It’s interesting to note that the earliest appearance of Grecian, in the 1840s, was in a condensed form. The full face version that inspired Hoefler & Frere-Jones’ steroidal Knox didn’t show up until nearly twenty years later.
A side by side comparison of two F’s – both came in a single case of type purchased last year from an eBay seller – illustrates how slight changes to a letterform can dramatically alter its presence. The character on the right has an elongated upper arm and a thinner central arm (or crossbar) with the addition of unbracketed serifs. These seemingly minor design changes make this F appear narrower and more refined.
Last night I installed a small show at Alchemy. Lauren helped me hang twelve new prints, plus two completed last year. The main attraction of the show, entitled Hyperbole For Sale, is the immense “Super, Extra, Ultra, Mega!” At 19.75 x 27.5 inches, it’s easily the largest print I’ve made, and it was only possible because of the fabulous Vandercook SP20 at the Book Arts Studio.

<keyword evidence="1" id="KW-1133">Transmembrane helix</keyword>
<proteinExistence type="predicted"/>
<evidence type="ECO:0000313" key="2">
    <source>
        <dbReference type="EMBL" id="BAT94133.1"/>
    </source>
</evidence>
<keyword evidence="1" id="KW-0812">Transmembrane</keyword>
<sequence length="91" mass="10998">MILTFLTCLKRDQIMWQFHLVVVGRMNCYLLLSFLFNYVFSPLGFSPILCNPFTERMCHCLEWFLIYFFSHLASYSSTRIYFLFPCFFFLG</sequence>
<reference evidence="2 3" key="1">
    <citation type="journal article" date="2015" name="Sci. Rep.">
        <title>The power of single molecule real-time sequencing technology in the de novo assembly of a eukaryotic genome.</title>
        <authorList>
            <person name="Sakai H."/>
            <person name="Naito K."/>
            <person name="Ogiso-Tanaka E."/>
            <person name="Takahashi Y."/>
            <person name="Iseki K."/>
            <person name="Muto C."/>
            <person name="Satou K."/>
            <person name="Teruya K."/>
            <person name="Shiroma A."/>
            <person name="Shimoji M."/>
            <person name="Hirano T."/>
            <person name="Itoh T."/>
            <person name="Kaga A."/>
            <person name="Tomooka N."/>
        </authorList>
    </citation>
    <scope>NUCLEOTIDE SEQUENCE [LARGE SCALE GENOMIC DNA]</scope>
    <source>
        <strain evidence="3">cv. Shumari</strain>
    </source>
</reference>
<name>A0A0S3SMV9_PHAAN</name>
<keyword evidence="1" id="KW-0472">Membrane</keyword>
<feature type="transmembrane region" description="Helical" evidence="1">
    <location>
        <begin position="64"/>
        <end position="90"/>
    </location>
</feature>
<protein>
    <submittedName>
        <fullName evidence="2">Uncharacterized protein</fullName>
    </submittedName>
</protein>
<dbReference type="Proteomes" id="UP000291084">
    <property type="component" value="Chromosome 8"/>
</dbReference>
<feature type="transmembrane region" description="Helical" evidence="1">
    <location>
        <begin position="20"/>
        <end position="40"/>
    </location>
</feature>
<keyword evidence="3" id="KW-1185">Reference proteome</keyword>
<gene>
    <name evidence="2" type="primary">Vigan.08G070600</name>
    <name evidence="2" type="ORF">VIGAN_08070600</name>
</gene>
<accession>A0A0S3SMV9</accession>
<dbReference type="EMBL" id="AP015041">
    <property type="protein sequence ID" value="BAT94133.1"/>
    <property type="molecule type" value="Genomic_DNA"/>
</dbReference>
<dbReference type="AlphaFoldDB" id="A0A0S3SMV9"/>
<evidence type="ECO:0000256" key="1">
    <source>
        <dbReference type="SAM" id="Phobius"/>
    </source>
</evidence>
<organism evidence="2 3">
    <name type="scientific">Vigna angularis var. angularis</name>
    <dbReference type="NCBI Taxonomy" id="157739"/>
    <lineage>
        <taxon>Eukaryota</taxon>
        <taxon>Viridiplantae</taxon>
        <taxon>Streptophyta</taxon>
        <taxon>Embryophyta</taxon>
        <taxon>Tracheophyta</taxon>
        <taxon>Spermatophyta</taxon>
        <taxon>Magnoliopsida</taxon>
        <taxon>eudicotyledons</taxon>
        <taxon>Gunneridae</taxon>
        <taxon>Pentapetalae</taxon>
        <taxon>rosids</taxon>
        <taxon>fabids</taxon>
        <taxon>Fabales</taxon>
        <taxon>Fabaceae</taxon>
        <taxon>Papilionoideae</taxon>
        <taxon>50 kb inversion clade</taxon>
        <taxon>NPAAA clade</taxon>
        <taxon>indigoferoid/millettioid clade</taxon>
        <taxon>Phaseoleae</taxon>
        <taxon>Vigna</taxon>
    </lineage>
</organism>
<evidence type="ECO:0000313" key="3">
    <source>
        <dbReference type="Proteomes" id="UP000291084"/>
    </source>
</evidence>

Super, Extra, Ultra, Mega! on press
The first line is 30 line Grecian Condensed; second is 20 line French Clarendon; Ultra is set in 24 line Gothic X Condensed (the only type used for this piece not from my collection); and last but not least is 15 line Antique Tuscan.
Printing on the SP20, photo courtesy Lauren Huber